Meanwhile, tens of thousands of people with developmental disabilities in Texas spend years waiting for assistance.
"We're at 300-and-something now," said [autism mom Shanel] Tarrant-Simone, "and we've been on the list for five years."
Boatright said it takes about eight years on average to get to the top of an assistance list, depending where you live in Texas.
Dr. Catherine Karni, an associate professor of psychiatry at the University of Texas Southwestern Medical School in Dallas and medical director of the outpatient clinic at Children's Medical Center Dallas, said some of the increase can be explained by a broader definition of the autism spectrum, which includes Asperger's syndrome, Rett syndrome and childhood disintegrative disorder.
"So you have severely autistic children and others with something that doesn't show the full symptoms of autism," Karni said. "You have more people."
More awareness of autism and better diagnostic tools also increase the numbers.
"But most likely, there is an increase in prevalence. We don't know how much, or why. We believe there is a genetic component – all the research points to that, and this tends to aggregate in families," she said.
Sunday, August 8, 2010
"Teachers in high school have been fostered to teach independence, but our kids just don't have those organizations skills," said Beth Burt, president of the Autism Society of America, Inland Empire. "A child can do all the work and then forget to turn it in."
The district does not have a classroom or program specifically dedicated to older, higher functioning students with autism, but offers support services based on individual need, said Cheryl Sjostrom, RUSD [Redlands Unified School District} director of special services.
"Special education is not placement," Sjostrom said. "It's supports and services so that a child can access the curriculum. When we start looking at those supports and services, it's so individualized based on individual needs."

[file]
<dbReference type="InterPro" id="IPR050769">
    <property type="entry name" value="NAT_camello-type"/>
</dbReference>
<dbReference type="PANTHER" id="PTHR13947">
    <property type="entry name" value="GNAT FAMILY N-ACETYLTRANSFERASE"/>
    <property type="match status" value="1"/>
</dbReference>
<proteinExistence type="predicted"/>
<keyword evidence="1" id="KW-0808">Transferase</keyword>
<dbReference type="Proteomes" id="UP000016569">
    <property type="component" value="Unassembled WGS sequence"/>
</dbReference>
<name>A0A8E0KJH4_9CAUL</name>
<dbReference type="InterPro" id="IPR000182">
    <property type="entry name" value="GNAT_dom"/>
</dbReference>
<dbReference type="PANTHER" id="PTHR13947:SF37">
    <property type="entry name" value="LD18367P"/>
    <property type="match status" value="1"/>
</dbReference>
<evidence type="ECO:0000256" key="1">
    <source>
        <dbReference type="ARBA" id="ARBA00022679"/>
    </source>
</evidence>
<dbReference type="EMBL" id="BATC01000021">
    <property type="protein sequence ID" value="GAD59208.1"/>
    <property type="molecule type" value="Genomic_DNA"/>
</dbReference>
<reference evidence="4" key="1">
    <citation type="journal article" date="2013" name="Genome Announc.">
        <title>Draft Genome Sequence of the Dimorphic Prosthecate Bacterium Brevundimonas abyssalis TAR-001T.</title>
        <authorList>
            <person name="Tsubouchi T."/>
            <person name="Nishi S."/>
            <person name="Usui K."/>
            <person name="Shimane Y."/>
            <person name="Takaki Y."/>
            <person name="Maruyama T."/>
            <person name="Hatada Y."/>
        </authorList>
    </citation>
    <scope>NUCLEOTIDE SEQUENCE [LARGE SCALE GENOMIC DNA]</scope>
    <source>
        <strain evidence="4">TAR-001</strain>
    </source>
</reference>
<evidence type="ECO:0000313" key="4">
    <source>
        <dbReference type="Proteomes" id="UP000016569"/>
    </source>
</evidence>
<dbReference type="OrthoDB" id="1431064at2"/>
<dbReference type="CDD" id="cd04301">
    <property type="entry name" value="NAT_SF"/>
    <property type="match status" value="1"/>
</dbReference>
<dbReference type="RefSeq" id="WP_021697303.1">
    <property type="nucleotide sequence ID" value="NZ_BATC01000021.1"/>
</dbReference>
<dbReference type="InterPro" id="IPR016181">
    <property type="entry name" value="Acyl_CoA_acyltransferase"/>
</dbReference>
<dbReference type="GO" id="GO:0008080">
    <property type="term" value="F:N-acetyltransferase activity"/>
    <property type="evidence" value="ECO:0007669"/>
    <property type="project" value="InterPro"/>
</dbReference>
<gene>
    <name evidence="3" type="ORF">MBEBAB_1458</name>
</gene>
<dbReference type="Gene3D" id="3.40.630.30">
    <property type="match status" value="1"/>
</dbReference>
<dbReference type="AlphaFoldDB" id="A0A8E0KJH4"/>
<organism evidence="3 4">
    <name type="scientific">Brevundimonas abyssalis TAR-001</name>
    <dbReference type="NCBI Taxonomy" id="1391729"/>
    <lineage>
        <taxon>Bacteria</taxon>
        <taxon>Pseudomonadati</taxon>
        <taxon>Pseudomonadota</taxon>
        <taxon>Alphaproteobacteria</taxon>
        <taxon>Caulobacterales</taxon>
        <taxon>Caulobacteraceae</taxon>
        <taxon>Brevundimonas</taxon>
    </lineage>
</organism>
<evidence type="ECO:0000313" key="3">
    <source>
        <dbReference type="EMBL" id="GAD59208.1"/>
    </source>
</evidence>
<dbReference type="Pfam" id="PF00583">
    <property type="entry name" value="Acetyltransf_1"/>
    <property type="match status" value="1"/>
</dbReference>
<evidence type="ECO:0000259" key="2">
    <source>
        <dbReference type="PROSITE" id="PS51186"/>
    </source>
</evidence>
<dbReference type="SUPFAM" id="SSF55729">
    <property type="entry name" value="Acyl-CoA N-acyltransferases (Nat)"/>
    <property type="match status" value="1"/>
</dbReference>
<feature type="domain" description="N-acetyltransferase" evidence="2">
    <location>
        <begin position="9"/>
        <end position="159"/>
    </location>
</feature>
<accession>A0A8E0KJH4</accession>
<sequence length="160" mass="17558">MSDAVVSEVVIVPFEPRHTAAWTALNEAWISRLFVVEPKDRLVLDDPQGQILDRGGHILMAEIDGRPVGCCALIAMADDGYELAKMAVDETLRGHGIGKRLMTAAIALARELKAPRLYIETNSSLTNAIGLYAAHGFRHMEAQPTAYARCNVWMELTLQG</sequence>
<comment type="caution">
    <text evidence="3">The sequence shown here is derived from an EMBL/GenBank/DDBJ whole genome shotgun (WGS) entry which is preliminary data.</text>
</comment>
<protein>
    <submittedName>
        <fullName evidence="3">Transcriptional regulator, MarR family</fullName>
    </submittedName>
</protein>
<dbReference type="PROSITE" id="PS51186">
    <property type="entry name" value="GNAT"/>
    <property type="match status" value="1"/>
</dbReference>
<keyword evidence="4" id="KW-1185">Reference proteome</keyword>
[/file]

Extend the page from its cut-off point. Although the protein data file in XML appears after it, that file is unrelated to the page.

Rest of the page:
She said the district's philosophy, which is based on research and expert advice, is to educate students in general education classrooms when possible and add support as needed. That can include therapy, an aide and other services.
Other area districts share that philosophy and educate in the same way, said East Valley Special Education Local Plan Area administrator Anita Ruesterholtz. Meeting the individual needs of the students is the way most local schools tackle special education because students with autism are very different from one another.
"The least restrictive environment is when they can access the general education curriculum in a general education program with supports and services," Sjostrom said. "From there, you start working into more restrictive (learning environments), if they're not able to do that."
Sjostrom said her department is in the process of visiting other districts to learn from their programs, but autism education for middle and high schoolers is hard to find.
"The school systems really aren't adapted to meet the needs of students with autism," Burt said. "This is kind of a new-age range and they haven't had the time to develop programs for them."
A supplemental benefits program available under Tricare offers families of active-duty members as much as $36,000 a year each to cover the cost of the therapy and other autism treatments. But the Berges are not eligible for that program because Zach's father, Kenneth Berge, retired from the Air Force in 2006.See an earlier post on TRICARE.
"I thought it was a fluke that it's not covered," said Dawn Bermge, a former college speech instructor whose full-time job now is to take care of Zach. "We believe with our military members serving like they have, this is something they would be covering."
There are nearly 8,800 dependents of retired military personnel who have been diagnosed with autism, according to 2007 Department of Defense figures.
Tricare representatives told military families that it considers ABA an educational program, not a medical benefit. Because of this, ABA therapy falls under the supplemental benefits program offered by Tricare only to active-duty personnel.
Saturday, August 7, 2010
This year is the first time Southridge is holding a vacation Bible school specifically for children with autism, but it’s not the only church that’s had the idea.See also items by the Autism Society and Autism Speaks.